Grotefend went on to observe that the opening phrase in the first sample appeared on the third line of his second sample in a slightly longer form which he hypothesized was in the genitive or possessive case where the named king was the son of another king, for instance 'Darius king son' or 'son of Darius king'. The first sample could therefore containing the opening phrase, 'Darius, great king, king of kings, son of Hystaspes', while the second sample could contain the phrase 'Xerxes, great king, king of kings, son of Darius'. This observation led to another hypothesis - that the two sample inscriptions contained the names of three kings, grandfather, father and son, that is Hystaspes, Darius and Xerxes.
Grotefend's assumption for the Old Persian form of Darius was Darheush. While this assumption was not entirely correct - the correct form was Darayavaush - he could nevertheless make significant progress in unlocking the secrets of the inscriptions for he was also able to transliterate the letters d, a, r,r, and sh. A complete decipherment would elude Grotefend, but, he had paved the way for others to finish this task.
Rasmus Christian Rask (1787-1832, also see the reference to Rask in our page on Western Authors), continued to search for the key or keys that would reveal to the world the secrets of the inscriptions and finally awake in them the voice that had been silent for so long. His contribution to the decipherment was to find the plural endings.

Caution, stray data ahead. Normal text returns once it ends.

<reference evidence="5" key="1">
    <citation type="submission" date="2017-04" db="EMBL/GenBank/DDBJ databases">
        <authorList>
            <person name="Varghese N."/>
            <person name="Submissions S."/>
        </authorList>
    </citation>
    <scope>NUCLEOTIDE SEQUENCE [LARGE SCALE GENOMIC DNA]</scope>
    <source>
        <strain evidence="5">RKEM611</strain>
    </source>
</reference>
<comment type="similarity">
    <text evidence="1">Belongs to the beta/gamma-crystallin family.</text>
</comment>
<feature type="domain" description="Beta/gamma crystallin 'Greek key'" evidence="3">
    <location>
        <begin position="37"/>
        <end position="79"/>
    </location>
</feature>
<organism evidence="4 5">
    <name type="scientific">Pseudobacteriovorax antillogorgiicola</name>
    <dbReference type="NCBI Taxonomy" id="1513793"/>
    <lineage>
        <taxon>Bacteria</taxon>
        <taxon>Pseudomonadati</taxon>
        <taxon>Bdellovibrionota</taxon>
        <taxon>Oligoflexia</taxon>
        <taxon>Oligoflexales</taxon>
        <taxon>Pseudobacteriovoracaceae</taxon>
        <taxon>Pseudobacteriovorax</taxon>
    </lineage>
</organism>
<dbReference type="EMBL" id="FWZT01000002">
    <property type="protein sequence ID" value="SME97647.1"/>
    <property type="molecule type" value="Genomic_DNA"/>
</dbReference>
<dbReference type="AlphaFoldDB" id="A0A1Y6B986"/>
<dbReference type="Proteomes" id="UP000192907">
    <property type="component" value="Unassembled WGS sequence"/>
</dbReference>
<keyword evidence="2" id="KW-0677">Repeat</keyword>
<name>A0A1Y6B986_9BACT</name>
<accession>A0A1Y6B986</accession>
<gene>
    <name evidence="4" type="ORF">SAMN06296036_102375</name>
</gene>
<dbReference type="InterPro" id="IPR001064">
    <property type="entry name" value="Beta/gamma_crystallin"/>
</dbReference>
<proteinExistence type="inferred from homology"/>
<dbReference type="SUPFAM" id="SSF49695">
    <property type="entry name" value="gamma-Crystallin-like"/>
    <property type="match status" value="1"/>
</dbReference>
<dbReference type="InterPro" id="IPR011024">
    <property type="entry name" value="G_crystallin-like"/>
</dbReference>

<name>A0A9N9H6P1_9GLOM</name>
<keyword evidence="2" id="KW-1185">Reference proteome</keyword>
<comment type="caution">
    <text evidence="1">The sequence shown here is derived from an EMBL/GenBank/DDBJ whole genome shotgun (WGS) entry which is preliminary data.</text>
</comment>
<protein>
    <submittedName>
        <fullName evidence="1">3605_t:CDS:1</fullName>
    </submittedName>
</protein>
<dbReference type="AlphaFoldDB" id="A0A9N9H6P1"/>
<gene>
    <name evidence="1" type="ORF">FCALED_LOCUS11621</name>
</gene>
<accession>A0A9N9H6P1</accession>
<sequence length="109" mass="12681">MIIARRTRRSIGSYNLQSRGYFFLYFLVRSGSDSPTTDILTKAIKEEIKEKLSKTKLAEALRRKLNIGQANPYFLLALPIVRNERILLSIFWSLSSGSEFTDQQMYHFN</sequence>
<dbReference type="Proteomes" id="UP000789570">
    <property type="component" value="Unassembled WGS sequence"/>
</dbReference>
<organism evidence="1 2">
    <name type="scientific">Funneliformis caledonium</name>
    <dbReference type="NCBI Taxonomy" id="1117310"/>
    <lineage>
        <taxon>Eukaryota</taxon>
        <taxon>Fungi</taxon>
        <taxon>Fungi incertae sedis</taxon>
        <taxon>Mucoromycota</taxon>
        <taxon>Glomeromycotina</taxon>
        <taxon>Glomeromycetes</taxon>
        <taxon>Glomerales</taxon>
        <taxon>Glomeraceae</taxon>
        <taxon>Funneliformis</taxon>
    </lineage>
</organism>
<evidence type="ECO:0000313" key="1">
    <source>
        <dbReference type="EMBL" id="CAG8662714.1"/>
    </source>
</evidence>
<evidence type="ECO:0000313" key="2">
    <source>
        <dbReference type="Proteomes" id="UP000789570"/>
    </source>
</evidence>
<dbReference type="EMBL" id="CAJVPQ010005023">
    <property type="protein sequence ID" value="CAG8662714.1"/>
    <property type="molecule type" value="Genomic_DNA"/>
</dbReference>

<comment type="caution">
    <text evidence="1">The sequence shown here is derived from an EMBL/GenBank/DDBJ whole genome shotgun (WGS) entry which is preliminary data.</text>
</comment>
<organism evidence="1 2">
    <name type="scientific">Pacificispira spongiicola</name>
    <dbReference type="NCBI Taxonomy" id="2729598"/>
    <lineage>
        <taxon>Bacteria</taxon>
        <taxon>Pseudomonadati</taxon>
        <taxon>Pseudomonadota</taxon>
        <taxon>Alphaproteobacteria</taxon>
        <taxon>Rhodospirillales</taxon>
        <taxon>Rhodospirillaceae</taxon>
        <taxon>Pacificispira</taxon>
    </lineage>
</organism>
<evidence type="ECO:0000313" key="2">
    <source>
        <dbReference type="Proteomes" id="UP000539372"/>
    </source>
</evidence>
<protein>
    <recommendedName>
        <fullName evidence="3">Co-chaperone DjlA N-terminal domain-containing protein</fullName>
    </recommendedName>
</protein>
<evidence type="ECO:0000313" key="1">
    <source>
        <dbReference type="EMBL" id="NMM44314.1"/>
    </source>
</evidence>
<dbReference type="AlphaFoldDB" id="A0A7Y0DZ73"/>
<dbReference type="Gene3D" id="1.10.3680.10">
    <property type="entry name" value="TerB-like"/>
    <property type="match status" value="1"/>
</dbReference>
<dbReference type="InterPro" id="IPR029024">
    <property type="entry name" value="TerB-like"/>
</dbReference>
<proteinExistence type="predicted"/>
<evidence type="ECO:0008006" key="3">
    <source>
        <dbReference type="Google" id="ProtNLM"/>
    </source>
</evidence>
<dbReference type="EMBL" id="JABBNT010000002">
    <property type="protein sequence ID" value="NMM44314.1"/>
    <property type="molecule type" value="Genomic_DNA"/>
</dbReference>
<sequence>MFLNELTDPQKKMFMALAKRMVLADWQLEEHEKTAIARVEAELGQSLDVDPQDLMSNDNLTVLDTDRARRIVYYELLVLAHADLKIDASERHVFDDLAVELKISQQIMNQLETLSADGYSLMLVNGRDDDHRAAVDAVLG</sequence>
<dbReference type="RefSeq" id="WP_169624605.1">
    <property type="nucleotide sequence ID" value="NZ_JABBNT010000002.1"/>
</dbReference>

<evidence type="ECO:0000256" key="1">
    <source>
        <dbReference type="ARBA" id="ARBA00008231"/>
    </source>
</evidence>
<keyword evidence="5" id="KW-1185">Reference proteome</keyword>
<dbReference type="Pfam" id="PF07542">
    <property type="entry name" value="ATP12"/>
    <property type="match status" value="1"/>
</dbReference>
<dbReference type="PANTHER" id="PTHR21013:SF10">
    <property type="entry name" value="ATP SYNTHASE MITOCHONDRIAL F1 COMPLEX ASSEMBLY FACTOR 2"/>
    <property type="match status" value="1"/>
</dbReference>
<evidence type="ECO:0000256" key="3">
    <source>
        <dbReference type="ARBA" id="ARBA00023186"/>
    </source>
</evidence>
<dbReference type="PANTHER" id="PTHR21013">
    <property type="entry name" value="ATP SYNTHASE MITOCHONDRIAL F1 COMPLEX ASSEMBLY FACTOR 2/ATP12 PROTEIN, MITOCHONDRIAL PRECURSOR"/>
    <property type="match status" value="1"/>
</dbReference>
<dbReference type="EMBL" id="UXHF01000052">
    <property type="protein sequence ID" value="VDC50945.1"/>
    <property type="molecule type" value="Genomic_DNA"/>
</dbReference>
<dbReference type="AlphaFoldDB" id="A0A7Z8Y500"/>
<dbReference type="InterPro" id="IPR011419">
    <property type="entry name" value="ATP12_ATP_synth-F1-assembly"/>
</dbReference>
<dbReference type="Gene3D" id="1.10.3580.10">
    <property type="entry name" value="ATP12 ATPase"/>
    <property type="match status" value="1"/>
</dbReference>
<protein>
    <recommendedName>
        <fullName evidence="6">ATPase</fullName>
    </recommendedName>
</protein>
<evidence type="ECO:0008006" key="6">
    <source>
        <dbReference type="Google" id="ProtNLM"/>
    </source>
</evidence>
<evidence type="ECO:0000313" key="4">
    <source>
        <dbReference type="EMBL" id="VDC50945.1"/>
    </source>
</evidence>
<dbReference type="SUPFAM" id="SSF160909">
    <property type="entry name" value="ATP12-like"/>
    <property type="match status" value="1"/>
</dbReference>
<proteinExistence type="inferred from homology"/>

|Old Persian cuneiform alphabet|
|Old Persian cuneiform logograms|
|Old Persian cuneiform numbers|
Eugene Burnouf (1801-1852, also see the reference to Burnouf in our page on Western Authors), prepared in Paris a list of Persian geographical names found in the inscriptions at Naqsh-e-Rustam, and constructed a complete transliteration of the Old Persian alphabet.
Christian Lassen (1800-1876), a Professor at Bonn, also prepared a similar list and published his results at about the same time as Burnouf's work - in 1836. He argued that using Grotefend's alphabet, some Old Persian would be transliterated as Cprd, Thtgus, Ktptuk,, Fraisjm - with few or no vowels - leaving them unpronounceable. Lassen who hd studied Sanskrit, used this knowledge to make a crucial observation - that the ancient Old Persian signs for consonants were syllabic with vowels attached to the consonants. For instance, the character for b could represent the syllables ba. bi, and bu. He postulated that the sign for the vowel a was only used at the beginning of a word, before a consonant, or before another vowel, and that in every other case it was included in the consonant sign. Thus v-z-r-k should read vazaraka.
The Old Persian Cuneiform script as it was eventually deciphered consisted of of thirty-six alphabet-syllables signs, and eight ideograms for the words 'king', 'country' (two ideograms) 'good', 'God', 'earth', and 'Ahuramazda' (3x). In addition, a slanting wedge (\) is used as a word divider and there are several symbols for numbers that are counted using a base of ten.
|Henry Creswicke Rawlinson|
The stage was now set for a young British army officer and Orientalist, Henry Rawlinson (1810 - 1895), to complete the process of unlocking the secrets of the Old Persian inscriptions, of which those authored by Darius I were amongst the most prolific. In 1827, at the age of seventeen, he went to India as a officer cadet under the British East India Company. There he spent six years as a subaltern and used the opportunity to learn Persian and several of Indian vernacular languages. In 1833, the young Rawlinson left for Persia, to help with the training and reorganization of the Persian army.